All over Europe, ceremonies are being held these weeks to commemorate 100 years since the outbreak of World War I. Even Russia, where the war has been largely erased from history, unveiled a monument dedicated to “to the Heroes of WWI”. In a twist of cruel irony, it was no other that President Putin who said at the opening that “the tragedy of WWI reminds us what excessive ambitions, an unwillingness to listen to each other and violations of liberties lead to”. If only he would listen to himself. In an even crueler irony, the web address of the article of Russia Today about the event is http://rt.com/news/177300-putin-world-war-ambitions/!
Nevertheless, WWI was, and still is, a conflict of superlatives – also known as The Great War, and the War to End All Wars. More than any other conflict before or since, World War I reshaped the maps and minds of Europe, unleashing powers no one imagined possible and sending shock waves that ripple through the Old Continent, and the world, ever since.
The impact on Europe of that Great War surpasses the even greater war that followed – World War II. In fact, WWII can be viewed as a sequel to WWI – the participants and alliances were the same and the war was fought on the same battlefields as in 1914-1918. Arguably, the Balkan wars of the 1990’s were a “frozen conflict” left by WWI, that erupted once the political situation “defrosted” it. In a way, even the current events in Ukraine are a distant echo of the fighting of a century ago. The Russian Empire was simply too big to disintegrate at once, and the chunks and pieces of that colossus still rumble as they fall and settle, even 100 years later.
The legacy of WWI is still felt across the continent. Every village in France, Britain and Germany has a memorial listing the dozens of names of fallen soldiers. Unexploded ordnance still occasionally claims lives in Flanders Fields. Families from as far as Australia come over to re-bury their ancestors as their remains are finally identified. Excursions to the battlefields are rated as “excellent” almost unanimously on TripAdvisor.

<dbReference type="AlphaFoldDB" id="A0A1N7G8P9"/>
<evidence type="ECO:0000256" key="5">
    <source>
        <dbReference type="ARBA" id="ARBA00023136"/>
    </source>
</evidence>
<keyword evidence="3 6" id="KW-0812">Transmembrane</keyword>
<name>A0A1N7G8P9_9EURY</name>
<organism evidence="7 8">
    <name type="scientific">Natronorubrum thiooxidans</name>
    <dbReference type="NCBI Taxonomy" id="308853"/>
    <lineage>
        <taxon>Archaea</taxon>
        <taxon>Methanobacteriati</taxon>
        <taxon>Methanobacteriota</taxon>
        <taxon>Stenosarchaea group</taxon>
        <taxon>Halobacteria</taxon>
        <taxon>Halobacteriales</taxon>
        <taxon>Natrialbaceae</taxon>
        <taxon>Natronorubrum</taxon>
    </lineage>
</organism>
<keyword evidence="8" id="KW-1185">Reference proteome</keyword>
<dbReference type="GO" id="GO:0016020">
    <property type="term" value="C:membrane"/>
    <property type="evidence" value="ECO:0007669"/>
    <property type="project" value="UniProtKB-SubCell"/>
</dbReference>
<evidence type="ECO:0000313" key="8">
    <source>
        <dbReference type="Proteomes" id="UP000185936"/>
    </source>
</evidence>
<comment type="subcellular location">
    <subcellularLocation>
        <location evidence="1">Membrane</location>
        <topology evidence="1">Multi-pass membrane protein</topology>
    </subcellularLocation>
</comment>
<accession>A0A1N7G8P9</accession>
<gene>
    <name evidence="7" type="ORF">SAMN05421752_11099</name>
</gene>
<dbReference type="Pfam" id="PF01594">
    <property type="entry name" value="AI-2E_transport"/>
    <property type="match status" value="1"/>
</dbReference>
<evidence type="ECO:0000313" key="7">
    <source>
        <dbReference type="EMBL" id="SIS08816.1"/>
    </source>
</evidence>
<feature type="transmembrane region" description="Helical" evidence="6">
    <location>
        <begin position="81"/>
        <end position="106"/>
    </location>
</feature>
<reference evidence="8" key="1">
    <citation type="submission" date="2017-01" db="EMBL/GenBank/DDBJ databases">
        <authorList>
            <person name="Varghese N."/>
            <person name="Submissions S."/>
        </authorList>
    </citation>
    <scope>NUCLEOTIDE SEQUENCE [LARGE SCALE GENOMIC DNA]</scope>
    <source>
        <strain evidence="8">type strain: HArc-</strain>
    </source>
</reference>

In sharp contrast, here in the Netherlands, WWI is not part of the collective memory. The Netherlands managed to maintain neutrality, positioning itself as a “social hub” for spies from all the warring parties during the entire war. The commemoration is largely a foreign affair here. There is even no official memorial service. Personally, I find it weird to say the least. Even being officially neutral, the country was involved in the conflict in countless ways, from accommodating refugees and interning thousands of Allied and German soldiers to losing dozens of ships in the limitless submarine warfare. Besides, nowadays the Netherlands is home to hundreds of thousands people originating from countries that did fight in WWI – the Germans, Belgians, Yugoslavs and British residing here all have relatives who have fought and died in those terrible years.
I think the Dutch public could and should learn more about the Great War and its significance and impact. Fortunately, I am not alone in this. The NIOD Institute for War, Holocaust and Genocide Studies states that in the last months the interest for WWI has been surprisingly high, and has installed a national coordinator for the commemoration of the centennial of WWI. Hopefully, we will all learn something from the commemoration. Or at the very least, remember the Great War of 1914-1918.